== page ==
German dead satellite Rosat de-orbited today towards four o’clock in the morning EU time, almost a day earlier than previously expected. According to US military information, the satellite’s impact site is estimated just off the coast of Myanmar in the Bengal Sea, following a long entry pass above the Atlantic and the Indian Ocean. No damage has been reported so far, and it is still unclear, if any parts of the satellite have reached land at all.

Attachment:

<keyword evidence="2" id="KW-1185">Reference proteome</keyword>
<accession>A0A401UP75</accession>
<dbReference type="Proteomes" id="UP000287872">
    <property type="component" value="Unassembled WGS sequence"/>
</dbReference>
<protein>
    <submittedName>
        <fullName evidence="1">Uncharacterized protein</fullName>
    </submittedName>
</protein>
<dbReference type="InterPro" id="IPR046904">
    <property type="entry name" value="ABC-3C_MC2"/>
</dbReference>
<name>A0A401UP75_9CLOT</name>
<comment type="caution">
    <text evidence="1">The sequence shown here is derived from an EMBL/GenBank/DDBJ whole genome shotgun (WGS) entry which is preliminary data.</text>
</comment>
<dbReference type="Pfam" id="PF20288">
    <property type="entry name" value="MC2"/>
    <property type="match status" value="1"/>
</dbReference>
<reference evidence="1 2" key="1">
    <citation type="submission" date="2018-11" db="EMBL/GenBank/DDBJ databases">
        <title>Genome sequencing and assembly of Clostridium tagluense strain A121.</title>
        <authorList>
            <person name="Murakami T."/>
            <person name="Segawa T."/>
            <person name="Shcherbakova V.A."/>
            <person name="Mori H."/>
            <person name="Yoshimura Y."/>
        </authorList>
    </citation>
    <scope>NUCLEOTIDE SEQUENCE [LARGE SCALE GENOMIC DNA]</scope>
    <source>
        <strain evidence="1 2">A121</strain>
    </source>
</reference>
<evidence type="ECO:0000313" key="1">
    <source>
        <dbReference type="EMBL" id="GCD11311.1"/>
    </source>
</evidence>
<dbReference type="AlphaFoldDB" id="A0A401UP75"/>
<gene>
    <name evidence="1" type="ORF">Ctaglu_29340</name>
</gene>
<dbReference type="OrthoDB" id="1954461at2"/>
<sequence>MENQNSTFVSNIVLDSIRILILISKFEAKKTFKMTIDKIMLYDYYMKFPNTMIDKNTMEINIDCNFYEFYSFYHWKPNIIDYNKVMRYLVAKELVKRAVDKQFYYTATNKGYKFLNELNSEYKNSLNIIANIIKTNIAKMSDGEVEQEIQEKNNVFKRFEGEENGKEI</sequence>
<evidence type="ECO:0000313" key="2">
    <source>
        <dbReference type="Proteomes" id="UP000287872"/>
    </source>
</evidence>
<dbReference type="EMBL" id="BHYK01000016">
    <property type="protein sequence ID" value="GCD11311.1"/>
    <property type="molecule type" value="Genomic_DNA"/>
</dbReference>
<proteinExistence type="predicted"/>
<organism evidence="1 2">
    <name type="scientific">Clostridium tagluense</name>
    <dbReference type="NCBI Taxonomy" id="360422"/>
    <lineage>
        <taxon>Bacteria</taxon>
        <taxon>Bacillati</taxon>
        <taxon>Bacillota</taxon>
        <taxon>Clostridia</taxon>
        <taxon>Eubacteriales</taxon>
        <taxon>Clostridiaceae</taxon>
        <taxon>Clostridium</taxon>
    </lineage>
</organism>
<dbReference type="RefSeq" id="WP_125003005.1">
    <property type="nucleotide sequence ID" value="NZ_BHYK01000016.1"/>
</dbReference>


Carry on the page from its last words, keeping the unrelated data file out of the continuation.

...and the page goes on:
The German space observatory Rosat has been launched in 1990 and was a breakthrough in X-Ray astronomy. Since it became uncontrollable 1999, the re-entry was just a question of time. Earth’s gravitation pulls every object in space, while the Sun’s plasma pushes them towards our planet. Rosat is one of the first large objects smashing down from space, while Hundreds of Thousand pieces of space debris are still on the waiting list for the next century.